Brianna Hildebrand is quite memorable as the brooding Negasonic Teenage Warhead. She didn’t have many lines in the movie, but the brief exchanges between these two are pretty funny. There’s Gina Carano as the villain’s henchwoman (natch!) There’s even a hilarious bit when she dropped to the ground forcefully like Superman, obviously poking fun at the famous superhero landing. I think it’s even funnier the fact that Gina used to date Man of Steel himself, Henry Cavill. I think Vanessa herself is no damsel in distress. Even when Deadpool went to save her, she got some ass-kicking scenes of her own.”
Also, Sara Beth Lowe for Salon makes it personal, and ever so clear, why this film goes beyond the comic superhero genre to make its mark:
“Most of my scars are on the inside, as seen by any of my recent CT scans. After scooping me out like a melon, they stitched me up and sent me home to await my chemo cocktail. The scenes of Wade Wilson’s torture in the film hit uncomfortably home. During my treatment, I was hooked up to an IV and told that the only way it works is to basically destroy everything in its path, not just the cancer. Watching thugs beat the shit out of Wade in order to activate his mutation vaguely reminds me of lying back in a recliner as I suffered an allergic reaction to Carboplatin and passed out from anaphylactic shock. As he’s dipped in ice water, I remember rubbing my feet together like fire sticks, hoping to ease some of the pain out of my joints. I remember putting gauze in between my thighs and watching as the skin peeled off after multiple rounds of radiation. And, like Deadpool, I remember saying “fuck” quite often.”
Jumping back on to blogger Colin‘s bandwagon once more, have to spotlight his Riding the High Country post of a film, based on a story by one of my preferred and prodigious writers (Richard Matheson), that’s a certified sci-fi classic:
“The Incredible Shrinking Man is really a journey in search of oneself and, in the course of this quest, becomes a journey into the self. It’s all a matter of perception, ultimately; Scott starts out as man who defines himself in relation to the way the world around him perceives him. As he becomes physically smaller, so his sense of worth and vitality (even virility when it comes to his marriage) are diminished. There’s an intensifying frustration as he feels himself becoming less significant, transformed into a curiosity at best. But the moment he moves from the world he has known into the now nightmarish frontier that his own basement has become another change begins to take place. Forced to fall back on his own inventiveness and innate sense of survival, he comes to regard himself in a very different light. This is the point where Arnold’s directorial skills and Matheson’s writing make themselves most apparent – Scott’s battle to overcome the obstacles that nature has cast into his path restores his faith, and by extension ours too.”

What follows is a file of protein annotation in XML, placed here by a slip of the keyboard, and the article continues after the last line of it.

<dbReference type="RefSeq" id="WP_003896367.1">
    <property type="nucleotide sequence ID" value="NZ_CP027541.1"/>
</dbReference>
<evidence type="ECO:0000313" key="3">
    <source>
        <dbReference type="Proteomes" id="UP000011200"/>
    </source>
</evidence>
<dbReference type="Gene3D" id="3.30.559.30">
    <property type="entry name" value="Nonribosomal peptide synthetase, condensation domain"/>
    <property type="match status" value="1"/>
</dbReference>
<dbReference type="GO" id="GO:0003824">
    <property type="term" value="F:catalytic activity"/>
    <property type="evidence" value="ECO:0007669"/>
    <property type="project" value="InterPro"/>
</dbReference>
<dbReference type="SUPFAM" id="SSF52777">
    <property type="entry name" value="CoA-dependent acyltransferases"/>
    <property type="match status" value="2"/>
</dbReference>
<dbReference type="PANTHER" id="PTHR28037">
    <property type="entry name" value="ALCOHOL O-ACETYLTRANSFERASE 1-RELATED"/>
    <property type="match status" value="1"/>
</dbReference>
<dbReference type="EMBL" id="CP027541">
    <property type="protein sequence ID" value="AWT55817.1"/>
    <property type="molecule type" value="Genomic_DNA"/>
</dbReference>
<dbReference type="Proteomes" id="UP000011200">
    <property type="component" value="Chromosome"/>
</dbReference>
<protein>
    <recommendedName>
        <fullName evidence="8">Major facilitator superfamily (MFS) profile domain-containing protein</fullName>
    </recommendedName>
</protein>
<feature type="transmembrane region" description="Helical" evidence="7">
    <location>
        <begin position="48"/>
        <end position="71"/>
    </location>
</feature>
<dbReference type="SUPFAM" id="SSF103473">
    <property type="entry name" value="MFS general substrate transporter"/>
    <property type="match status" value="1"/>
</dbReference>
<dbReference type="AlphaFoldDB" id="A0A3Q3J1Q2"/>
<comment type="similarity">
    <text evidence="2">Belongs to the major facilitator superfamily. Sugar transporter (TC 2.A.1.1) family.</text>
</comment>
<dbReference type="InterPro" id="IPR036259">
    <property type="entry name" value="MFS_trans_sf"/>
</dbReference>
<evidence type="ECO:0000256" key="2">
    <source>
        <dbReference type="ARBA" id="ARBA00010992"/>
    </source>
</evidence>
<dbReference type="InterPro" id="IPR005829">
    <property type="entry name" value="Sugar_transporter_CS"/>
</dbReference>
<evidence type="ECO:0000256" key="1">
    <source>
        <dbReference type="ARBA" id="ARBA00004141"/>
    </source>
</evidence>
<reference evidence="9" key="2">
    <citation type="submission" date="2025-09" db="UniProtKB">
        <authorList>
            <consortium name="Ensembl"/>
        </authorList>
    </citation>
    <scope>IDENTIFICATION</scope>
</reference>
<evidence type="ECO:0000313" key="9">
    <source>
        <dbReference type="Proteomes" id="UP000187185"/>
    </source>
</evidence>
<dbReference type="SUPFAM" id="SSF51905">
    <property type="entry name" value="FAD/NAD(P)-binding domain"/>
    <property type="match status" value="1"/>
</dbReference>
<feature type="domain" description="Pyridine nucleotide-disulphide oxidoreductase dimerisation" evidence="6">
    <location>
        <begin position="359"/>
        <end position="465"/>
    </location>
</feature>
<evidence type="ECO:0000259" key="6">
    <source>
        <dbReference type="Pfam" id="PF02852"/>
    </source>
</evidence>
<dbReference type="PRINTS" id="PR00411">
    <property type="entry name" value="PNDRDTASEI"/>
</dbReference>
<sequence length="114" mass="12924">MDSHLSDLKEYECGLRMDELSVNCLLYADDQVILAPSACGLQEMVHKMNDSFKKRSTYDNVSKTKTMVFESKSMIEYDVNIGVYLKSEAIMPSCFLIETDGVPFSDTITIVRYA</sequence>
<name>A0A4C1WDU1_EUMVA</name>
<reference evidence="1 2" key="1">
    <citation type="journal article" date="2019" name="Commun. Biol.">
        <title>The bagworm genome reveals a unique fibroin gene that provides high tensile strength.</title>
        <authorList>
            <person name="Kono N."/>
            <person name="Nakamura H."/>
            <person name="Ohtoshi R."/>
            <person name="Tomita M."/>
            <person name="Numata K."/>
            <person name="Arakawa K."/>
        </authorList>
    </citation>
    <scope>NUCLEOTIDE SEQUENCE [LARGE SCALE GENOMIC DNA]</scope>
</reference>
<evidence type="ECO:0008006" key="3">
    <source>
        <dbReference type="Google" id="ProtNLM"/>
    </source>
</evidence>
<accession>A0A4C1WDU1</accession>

Author Michael Shelden made the case in the Nexus article for…
“For most of The Third Man, the classic 1949 film noir, its biggest star makes only fleeting appearances on the screen. Cast as a racketeer in post-World War II Vienna, Orson Welles is usually on the run, dodging the police and various criminal rivals as he haunts the shadowy ruins of the old imperial capital. A slow ride on the city’s renowned Ferris wheel provides one of the few moments when his character is allowed to linger in the same spot. Set inside an enclosed compartment swaying on the giant wheel, the scene ends with Orson winning a little sympathy for devils like the thoroughly unscrupulous character he plays, Harry Lime.”